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Trump campaign runs Facebook ads on whether TikTok should be banned

Credit: REUTERS/FLORENCE LO

By Elizabeth Culliford

July 20 (Reuters) - U.S. President Donald Trump’s re-election campaign ran Facebook FB.O ads this weekend claiming that the Chinese-owned short video app TikTok is spying on users.

The ads link to a survey asking whether TikTok, which is owned by Beijing-based tech giant ByteDance, should be banned in the United States. They also ask for respondents' names and contact details.

"TikTok is spying on you,” claimed one ad. “TikTok has been caught red handed by monitoring what is on your phone’s clipboard,” it said.

TikTok is facing scrutiny in Washington over concerns that China could force the company to turn over its user data.

Earlier this month, Secretary of State Mike Pompeo said that the United States was “certainly looking at” banning Chinese social media apps, including TikTok. India banned TikTok and other Chinese apps in June.

TikTok has said that it has never provided user data to China and that it would not do so if asked, and a spokeswoman told Reuters on Monday the company has "no higher priority than promoting a safe app experience that protects our users' privacy.”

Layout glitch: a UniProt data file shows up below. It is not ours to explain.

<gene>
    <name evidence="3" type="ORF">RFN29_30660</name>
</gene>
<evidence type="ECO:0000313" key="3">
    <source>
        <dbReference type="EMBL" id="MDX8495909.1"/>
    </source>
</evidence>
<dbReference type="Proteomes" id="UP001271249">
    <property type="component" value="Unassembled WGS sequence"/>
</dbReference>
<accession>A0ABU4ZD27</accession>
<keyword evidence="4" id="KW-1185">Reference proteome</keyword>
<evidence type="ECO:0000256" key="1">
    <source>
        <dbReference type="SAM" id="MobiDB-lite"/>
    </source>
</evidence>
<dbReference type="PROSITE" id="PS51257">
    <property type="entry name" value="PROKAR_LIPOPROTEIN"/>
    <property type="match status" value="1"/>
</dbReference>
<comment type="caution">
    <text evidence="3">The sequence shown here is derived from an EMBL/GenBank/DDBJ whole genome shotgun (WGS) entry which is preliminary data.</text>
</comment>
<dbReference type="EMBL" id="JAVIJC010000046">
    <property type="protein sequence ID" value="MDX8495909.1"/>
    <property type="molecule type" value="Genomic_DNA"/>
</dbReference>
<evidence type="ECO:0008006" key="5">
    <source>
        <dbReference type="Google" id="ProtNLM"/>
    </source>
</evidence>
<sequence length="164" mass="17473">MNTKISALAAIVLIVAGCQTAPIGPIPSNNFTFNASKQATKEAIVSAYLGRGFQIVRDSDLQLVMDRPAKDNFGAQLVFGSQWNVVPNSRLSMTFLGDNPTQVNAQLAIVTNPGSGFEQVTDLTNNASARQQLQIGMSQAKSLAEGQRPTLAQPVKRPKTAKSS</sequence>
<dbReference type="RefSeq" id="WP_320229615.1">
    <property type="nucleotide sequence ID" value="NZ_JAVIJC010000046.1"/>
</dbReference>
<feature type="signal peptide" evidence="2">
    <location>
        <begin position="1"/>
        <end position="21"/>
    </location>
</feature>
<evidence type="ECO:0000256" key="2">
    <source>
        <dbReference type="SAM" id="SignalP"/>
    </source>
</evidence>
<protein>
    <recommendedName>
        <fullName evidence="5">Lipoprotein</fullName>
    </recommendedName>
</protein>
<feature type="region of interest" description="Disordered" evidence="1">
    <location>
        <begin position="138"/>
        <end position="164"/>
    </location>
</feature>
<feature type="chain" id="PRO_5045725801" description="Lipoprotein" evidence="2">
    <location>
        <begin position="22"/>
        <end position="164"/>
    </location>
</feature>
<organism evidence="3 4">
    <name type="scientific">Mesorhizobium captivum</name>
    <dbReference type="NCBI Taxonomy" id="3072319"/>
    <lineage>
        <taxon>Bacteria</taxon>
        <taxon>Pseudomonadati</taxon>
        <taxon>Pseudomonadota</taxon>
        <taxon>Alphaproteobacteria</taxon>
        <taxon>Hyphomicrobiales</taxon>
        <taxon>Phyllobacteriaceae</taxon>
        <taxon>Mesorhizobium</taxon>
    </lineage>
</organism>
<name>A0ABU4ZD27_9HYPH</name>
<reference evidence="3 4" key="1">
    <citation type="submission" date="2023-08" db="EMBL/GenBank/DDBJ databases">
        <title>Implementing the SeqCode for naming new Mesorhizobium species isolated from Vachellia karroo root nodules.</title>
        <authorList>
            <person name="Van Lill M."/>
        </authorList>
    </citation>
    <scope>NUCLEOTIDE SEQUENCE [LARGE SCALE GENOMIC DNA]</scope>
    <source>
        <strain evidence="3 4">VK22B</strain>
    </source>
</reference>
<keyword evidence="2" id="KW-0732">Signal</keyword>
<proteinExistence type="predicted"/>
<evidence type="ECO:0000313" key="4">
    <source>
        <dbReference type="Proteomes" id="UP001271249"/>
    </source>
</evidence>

Last month, when Apple AAPL.O released to developers a test version of its iOS operating system with new privacy features, developers showed images of TikTok's app triggering notifications that it was copying data from users' clipboards, where data is temporarily stored while copying and pasting from one app to another.

TikTok said the notifications were caused by an anti-spam feature but it ended the practice June 27. https://newsroom.tiktok.com/en-us/updates-on-our-security-roadmap

TikTok also hit out at Facebook for running the ads. "Facebook is taking money for a political ad that attacks a competitor just as it's preparing to launch a TikTok copycat,” the spokeswoman said in an email to Reuters.

Facebook did not immediately respond to a request for comment. The company’s photo-sharing app Instagram will soon be expanding its test of a short video format called Reels to the United States, according to media reports.

(Reporting by Elizabeth Culliford; editing by Jonathan Oatis)

((G.Mitchell@thomsonreuters.com;))

The views and opinions expressed herein are the views and opinions of the author and do not necessarily reflect those of Nasdaq, Inc.

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